New York, NY— Bacteria in the gut are essential for the development of intestinal tumors in mice, according to research led by investigators from the Icahn School of Medicine at Mount Sinai. Removing the bacteria may play a critical role in reducing cancer risk, the researchers write, in the March issue of the Journal of Experimental Medicine.
Sergio A. Lira, MD, PhD, Director of the Immunology Institute, and Professor of Immunology and Medicine, and his laboratory at the Icahn School of Medicine at Mount Sinai, used a transgenic mouse model to test the hypothesis that distribution of intestinal polyps (precancerous lesions) was dependent on the bacteria (or microbiota) in the gut. They treated the mice with antibiotics to eradicate the populations of bacteria living in the gut. The treatment proved effective in preventing polyp formation. The authors propose that bacteria cross from the gut into the tissue of the intestinal wall, promoting inflammation and tumor growth.
"This begins to get at some of the nongenetic factors that spur the development of colorectal cancer," said Dr. Lira. "Understanding the interplay between genetic mutations, gut bacteria, and inflammation may lead to new diagnostics and treatments for intestinal cancer."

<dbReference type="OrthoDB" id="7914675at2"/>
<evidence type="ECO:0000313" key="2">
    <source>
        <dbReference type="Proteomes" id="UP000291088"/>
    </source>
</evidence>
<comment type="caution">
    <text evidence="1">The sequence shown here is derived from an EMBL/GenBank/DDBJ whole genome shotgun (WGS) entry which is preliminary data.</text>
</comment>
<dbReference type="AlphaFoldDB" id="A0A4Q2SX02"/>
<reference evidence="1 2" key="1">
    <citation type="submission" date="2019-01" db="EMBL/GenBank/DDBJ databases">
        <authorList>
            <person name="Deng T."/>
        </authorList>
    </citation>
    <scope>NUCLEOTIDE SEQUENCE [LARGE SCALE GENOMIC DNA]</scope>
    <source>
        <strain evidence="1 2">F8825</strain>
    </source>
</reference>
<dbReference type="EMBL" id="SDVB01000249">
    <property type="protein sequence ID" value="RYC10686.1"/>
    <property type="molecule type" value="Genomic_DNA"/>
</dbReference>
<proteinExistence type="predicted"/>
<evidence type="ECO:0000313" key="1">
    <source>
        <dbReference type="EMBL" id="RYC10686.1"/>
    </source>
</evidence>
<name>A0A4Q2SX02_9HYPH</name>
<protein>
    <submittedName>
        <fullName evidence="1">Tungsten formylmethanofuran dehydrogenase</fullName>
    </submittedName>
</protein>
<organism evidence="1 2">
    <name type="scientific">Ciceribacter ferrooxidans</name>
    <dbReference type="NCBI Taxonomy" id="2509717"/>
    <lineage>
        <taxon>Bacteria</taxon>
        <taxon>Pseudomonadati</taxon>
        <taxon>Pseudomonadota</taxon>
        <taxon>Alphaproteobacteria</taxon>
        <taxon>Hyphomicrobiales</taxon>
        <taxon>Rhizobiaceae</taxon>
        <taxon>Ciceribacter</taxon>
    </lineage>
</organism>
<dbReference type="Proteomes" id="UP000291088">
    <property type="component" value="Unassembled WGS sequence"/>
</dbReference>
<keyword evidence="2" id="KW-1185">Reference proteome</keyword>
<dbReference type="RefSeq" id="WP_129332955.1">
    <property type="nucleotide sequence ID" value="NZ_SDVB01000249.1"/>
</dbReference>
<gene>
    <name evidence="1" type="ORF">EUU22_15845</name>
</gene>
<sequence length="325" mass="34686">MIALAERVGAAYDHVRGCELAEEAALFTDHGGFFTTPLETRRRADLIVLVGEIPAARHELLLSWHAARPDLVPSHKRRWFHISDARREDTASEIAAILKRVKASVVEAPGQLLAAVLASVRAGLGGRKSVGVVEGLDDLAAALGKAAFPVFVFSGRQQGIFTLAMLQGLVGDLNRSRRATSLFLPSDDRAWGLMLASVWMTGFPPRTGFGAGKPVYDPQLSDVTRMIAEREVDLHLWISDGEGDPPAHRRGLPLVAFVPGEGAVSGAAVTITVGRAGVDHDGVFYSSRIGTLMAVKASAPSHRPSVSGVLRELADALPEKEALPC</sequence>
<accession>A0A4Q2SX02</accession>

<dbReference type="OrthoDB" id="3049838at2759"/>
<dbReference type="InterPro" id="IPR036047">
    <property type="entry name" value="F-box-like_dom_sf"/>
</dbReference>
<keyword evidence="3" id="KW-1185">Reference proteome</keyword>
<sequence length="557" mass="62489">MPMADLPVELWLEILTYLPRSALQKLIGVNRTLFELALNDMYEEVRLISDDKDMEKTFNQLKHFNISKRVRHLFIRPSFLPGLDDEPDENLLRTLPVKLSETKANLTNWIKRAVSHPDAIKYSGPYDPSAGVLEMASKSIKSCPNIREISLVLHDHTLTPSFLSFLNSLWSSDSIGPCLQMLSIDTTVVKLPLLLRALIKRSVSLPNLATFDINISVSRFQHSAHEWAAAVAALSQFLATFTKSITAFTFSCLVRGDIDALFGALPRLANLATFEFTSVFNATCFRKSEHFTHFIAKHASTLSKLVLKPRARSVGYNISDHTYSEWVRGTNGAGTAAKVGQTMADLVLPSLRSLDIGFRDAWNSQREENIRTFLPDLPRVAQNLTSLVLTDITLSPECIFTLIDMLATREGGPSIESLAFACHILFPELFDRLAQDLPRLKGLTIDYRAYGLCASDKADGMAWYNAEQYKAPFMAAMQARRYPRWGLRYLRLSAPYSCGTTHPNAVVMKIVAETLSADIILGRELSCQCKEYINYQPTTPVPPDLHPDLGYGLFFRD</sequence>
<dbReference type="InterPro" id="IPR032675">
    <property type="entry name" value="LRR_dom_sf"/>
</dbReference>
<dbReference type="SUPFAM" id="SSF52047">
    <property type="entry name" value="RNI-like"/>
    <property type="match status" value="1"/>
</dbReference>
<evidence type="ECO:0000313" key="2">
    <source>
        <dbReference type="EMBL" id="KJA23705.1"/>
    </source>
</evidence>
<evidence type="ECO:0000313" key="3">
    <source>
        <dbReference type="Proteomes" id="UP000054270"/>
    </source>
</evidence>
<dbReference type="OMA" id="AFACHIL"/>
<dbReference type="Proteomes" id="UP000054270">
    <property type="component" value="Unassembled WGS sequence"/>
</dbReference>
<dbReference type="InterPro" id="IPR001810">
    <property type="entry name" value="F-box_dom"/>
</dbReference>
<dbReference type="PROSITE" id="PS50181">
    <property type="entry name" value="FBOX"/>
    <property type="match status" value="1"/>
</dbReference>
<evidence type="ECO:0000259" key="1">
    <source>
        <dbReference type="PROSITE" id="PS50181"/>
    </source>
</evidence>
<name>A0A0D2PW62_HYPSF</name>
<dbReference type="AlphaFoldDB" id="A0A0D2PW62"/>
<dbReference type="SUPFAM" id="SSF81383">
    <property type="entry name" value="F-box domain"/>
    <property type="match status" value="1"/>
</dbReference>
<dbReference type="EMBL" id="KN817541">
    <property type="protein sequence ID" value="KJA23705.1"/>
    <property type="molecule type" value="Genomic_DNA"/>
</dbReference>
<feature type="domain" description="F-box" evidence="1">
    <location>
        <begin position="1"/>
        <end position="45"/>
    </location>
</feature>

National Institutes of Health grants 1R01CA161373-01 and P01 DK072201 provided funding to Dr. Lira for this research.
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The Mount Sinai Health System is an integrated health system committed to providing distinguished care, conducting transformative research, and advancing biomedical education. Structured around seven member hospital campuses and a single medical school, the Health System has an extensive ambulatory network and a range of inpatient and outpatient services—from community-based facilities to tertiary and quaternary care.
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Journal of Experimental Medicine